Make Way for Dyamonde Daniel by Nikki Grimes

dyamonde-daniel“Dyamonde liked even numbers. In fact, Dyamonde liked numbers, period.  Math made sense to her…Math was something you could always count on.  Well, mostly.

For a long time after her mom and dad got divorced, Dyamonde hated math because all she could see was subtraction.  Mom’s voice minus Dad’s.  Two for breakfast instead of three.  Monday night TV minus the football.  It just didn’t feel right, at first.  But things were a little better now.  Dyamonde plus her mom equaled two, and two was a nice even number and even numbers rule.”

Y’all, you are going to love Dyamonde Daniel.  She’s new in town, living in a different neighborhood than she did before her parents divorced, but she’s settling in lickety-split. She knows everybody in the neighborhood already!  Her big concern is Free, the new kid.  Why is he so grumpy?  Why does he say he can’t read when she knows very well that he can-in fact, she saw him reading on the playground?

Dyamonde’s determined to figure out Free.  She knows the little kids are scared of him, ’cause he seems so crabby, but she suspects that he’s not as grumpy as he looks.  They might even be friends!

Nikki Grimes has done it again-given us loveable, relatable, real-feeling characters with positive solutions to troubles they encounter.  Fans of Clementine, Junie B. Jones, and Babymouse should find a friend in Dyamonde.

If you liked this, why not try:

The Magnificent Mya Tibbs series by Crystal Allen

Ruby and the Booker Boys by Derrick Barnes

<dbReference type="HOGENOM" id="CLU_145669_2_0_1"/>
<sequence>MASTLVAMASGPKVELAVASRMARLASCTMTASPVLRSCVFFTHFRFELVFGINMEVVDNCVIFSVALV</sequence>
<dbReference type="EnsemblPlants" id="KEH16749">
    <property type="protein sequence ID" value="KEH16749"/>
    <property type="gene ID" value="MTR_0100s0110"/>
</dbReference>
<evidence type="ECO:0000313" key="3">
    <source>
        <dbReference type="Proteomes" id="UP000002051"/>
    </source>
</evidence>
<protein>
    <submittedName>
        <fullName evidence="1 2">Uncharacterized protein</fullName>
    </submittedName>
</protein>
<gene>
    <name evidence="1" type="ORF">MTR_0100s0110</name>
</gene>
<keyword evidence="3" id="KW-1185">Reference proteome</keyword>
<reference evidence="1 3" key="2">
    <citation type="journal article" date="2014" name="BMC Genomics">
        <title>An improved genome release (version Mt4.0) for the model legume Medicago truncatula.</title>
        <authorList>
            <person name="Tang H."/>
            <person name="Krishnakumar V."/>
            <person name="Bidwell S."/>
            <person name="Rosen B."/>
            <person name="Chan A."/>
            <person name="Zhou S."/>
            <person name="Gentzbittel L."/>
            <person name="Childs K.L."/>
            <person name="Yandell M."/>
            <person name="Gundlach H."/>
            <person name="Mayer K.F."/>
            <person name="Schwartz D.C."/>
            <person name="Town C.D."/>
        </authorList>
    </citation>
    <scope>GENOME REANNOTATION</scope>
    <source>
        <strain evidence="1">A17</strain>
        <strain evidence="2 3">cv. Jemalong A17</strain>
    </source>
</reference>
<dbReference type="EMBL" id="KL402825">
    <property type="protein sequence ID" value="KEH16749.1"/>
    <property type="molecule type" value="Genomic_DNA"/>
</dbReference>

Sunny Holiday by Coleen Murtagh Paratore

Nikki and Deja by Karen English

Locomotion by Jacqueline Woodson


Photographs locomotion

There’s two of me and Lili.

We were little them, dressed up at Easter time

Big smiles-me with two front teeth missing

and my head shaved Easter clean.

Here’s Mama and Daddy dancing,

Mama’s blurry foot lifted up in the air.

Look how she’s laughing.

When I look at the picture I can hear it.

Here’s the four of us

Everybody smiling at the camera but

me. I’m looking away from it

frowning

Like I see something coming

that ain’t good.”

Lonnie’s parents died when he was seven, and now he and his sister live in different foster homes. He gets to see his sister, though, and his foster mom turns out to be a really nice lady, even if he was afraid of her at first.  Still, he longs for his life back before the fire that killed his mom and dad.  However, he’s learning a new way to cope.  Now Lonnie is eleven, and he’s learning about poetry in school.  His teacher says it helps people sort out their feelings.  He writes so many poems, the good kind of poems-those natural, thoughtful poems that feel like breathing-that it fills up a book.  Lonnie’s story.  You’ll love it even if you don’t love poetry, I promise.

Teachers will love the book’s natural fit for teaching forms of the poem: students will be introduced to the sonnet, haiku, and free verse as Lonnie learns them.  Students will love the book because it is a concise 100 pages, and of verse, at that: it’s an easy triumph for young readers who are exhausted by marathon reads. I love it because the poems are just right: accessible, full of concentrated emotion, and well-written.  I also love it because of Lonnie’s capacity for rejoicing in a world that hurt him badly.  If you’ve got a bit of time, I invite you to see what the world of an eleven-year-old poet in foster care looks like.

Happy reading!

Author’s website